The Montrose Research Institute’s Building Relationships to Investigate Diversity in Gender and sexual minority Experiences across the South (BRIDGES) is a collaboration between the Montrose Center and The University of Texas Health Science Center at Houston (UTHealth) School of Public Health.
To connect with sexual and gender minority individuals to understand the diverse needs of the community in order to develop research and design interventions to address those needs and disseminating research in ways that are accessible to audiences in both the LGBTQ+ Community and academia.
Coordinated by the executive director of the Montrose Center, Dr. Ann J. Robison, and two faculty members at UTHealth School of Public Health, Dr. Vanessa Schick and Dr. J. Michael Wilkerson, the collaboration strives to conduct research that is both informed by and helps to better inform the LGBTQ+ community.
- Connect with the LGBTQ+ Community by facilitating dialogue between varied researchers and organizations serving the community.
- Develop research and design interventions to enhance the health and wellness of gender and sexual minority individuals.
- Disseminate research findings to the community via the Montrose Center and other community and scientific outlets.
Ann J. Robison, PhD has been the Executive Director of the Montrose Center since 1988. The center is a non-profit community center and behavioral health clinic primarily for the lesbian, gay, bisexual, transgender and HIV infected and affected communities. A graduate of the School of Public Health, University of Texas Health Science Center – Houston for her Doctorate of Philosophy in Management and Policy Science with a minor in medical ethics. A Behavioral Healthcare Administrator with 37 years of varied and increasingly responsible leadership positions in mental health, substance abuse treatment, HIV services, anti-violence services and health education. Dr. Robison has been involved in community planning and collation development in all of these areas. She is also seen as a community advocate and activist receiving the MacAdory Award for Professional Service from the AIDS Equity League in 1993, the Excellence in Medical Service from the Texas Association Against Sexual Assault in 1991 and the Champion of Social Change from the Texas Association Against Sexual Assault in 1987.
Vanessa R. Schick, PhD is an assistant professor in the Department of Management, Policy and Community Health at UTHealth School of Public Health. Schick’s research centers on women’s health and focuses on sexual behavior between women and health disparities among non-monosexual (e.g., bisexual) women with a global interest in the advancement of the health and wellness of sexual and gender minorities. Since earning her doctorate in applied social psychology from The George Washington University, Schick has made many contributions to the field, including co-authoring nearly 70 peer-reviewed publications, and serving as a member of the team conducting research on the National Survey of Sexual Health and Behavior (NSSHB). Schick is the 2011 recipient of The American Sexually Transmitted Disease Association Developmental Award and the 2013 Outstanding Young Professional Award from the Population, Reproductive and Sexual Health Section of the American Public Health Association. She also co-authored the trade book Read My Lips: A Complete Guide to the Vagina and Vulva. Before joining the School of Public Health, she was an assistant research scientist at the Center for Sexual Health Promotion at Indiana University and is currently a research fellow at the Kinsey Institute.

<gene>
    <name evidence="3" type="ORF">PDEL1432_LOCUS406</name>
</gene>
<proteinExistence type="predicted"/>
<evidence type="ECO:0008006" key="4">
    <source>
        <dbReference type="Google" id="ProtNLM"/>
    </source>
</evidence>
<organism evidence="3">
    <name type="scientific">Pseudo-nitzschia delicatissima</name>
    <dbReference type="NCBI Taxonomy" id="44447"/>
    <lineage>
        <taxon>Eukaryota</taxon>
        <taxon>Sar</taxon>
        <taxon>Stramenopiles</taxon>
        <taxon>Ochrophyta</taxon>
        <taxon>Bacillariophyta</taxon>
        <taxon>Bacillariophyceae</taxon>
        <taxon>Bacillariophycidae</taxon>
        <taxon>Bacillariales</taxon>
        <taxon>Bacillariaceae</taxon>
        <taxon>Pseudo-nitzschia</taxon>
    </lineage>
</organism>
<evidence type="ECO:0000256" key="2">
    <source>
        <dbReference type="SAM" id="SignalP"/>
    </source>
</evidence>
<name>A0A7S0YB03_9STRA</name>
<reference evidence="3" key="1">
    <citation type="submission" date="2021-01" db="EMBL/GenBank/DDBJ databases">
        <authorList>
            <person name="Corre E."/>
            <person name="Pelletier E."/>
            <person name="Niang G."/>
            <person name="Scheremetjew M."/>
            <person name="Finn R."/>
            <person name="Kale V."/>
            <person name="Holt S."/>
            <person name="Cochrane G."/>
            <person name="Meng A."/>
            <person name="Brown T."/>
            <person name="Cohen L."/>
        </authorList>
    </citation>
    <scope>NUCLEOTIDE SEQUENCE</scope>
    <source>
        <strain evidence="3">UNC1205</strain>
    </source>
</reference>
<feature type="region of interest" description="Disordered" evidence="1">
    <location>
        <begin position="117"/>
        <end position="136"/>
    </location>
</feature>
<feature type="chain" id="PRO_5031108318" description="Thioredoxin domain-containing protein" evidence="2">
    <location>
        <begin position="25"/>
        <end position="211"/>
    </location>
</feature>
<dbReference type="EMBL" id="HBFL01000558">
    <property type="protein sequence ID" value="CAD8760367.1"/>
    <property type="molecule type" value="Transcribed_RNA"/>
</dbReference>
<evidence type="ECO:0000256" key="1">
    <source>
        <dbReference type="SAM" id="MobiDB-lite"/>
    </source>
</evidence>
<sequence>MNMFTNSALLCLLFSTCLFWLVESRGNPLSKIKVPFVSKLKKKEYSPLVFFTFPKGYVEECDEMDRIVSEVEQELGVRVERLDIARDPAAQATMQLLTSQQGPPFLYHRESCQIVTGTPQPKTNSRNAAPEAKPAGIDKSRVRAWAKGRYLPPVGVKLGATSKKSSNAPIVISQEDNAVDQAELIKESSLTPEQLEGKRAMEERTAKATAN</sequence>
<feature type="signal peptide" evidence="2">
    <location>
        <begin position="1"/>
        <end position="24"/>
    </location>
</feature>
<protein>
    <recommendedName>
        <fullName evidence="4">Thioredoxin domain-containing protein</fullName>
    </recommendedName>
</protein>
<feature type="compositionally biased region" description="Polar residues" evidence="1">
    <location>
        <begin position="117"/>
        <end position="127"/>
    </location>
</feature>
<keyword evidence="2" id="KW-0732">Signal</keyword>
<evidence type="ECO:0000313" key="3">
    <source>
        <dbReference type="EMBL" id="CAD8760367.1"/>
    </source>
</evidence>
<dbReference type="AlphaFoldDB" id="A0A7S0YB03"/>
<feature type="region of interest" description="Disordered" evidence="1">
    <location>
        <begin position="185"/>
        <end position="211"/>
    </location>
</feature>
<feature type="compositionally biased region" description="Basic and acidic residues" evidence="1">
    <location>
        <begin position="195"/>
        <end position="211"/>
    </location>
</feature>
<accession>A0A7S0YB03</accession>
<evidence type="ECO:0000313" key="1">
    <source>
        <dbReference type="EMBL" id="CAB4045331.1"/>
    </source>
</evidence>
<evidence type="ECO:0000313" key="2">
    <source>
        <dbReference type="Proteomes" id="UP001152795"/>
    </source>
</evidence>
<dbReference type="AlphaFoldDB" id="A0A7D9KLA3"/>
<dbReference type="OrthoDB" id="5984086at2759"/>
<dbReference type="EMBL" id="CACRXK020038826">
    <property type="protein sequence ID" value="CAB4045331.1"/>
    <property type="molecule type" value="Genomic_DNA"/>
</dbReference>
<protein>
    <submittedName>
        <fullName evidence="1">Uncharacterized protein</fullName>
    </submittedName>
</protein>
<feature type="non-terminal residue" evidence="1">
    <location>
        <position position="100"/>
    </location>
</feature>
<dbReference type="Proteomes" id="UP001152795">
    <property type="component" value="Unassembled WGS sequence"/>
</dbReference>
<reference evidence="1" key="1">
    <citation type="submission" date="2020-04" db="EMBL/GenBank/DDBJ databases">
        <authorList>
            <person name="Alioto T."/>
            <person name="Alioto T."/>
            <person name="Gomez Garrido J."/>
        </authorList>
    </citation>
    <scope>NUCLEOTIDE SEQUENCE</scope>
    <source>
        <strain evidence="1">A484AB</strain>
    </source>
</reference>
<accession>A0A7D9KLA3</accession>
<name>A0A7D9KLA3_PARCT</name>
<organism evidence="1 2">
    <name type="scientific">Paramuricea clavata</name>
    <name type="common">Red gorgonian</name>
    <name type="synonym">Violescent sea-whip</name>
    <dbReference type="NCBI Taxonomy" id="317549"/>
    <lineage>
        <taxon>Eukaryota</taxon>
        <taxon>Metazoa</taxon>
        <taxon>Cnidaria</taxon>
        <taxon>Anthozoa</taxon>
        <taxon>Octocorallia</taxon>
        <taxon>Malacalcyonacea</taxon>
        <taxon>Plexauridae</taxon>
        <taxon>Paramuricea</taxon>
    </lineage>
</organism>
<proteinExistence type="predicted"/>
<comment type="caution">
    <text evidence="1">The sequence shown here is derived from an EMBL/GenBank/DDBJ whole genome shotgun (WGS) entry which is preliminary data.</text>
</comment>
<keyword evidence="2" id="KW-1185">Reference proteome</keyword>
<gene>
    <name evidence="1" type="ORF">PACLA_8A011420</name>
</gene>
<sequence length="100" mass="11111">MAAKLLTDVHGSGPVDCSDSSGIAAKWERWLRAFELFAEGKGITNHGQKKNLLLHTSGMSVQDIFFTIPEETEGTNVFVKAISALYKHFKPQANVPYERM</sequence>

J. Michael Wilkerson, PhD, MPH is an assistant professor in the Department of Health Promotion and Behavioral Sciences at UTHealth School of Public Health. Dr. Wilkerson researches LGBTQ+ health disparities, including associations between psychosocial constructs and behaviors that place men who have sex with men at risk of HIV/STI infection. He is interested in the development of technology-based interventions. Dr. Wilkerson’s academic training includes a doctoral degree in adult, professional, and community education, a master’s degree in health education, and a master’s degree in epidemiology. In addition to his US-based research, Dr. Wilkerson is collaborating with colleagues in Mumbai, India and Dar es Salaam, Tanzania. His growing international portfolio affords him the opportunity to explore determinants of risk and the effectiveness of HIV interventions in East Africa, South-Central Asia, and North America. He has been working in community health education for nearly twenty years.
TELL Us Texas (Texans’ Experiences: LGBTQ+ Lives) is a collaborative effort to address the varied needs of the LGBT community. This confidential survey, developed by researchers at the Montrose Research Institute, is important because it will provide the information needed to better address the health needs of our diverse community.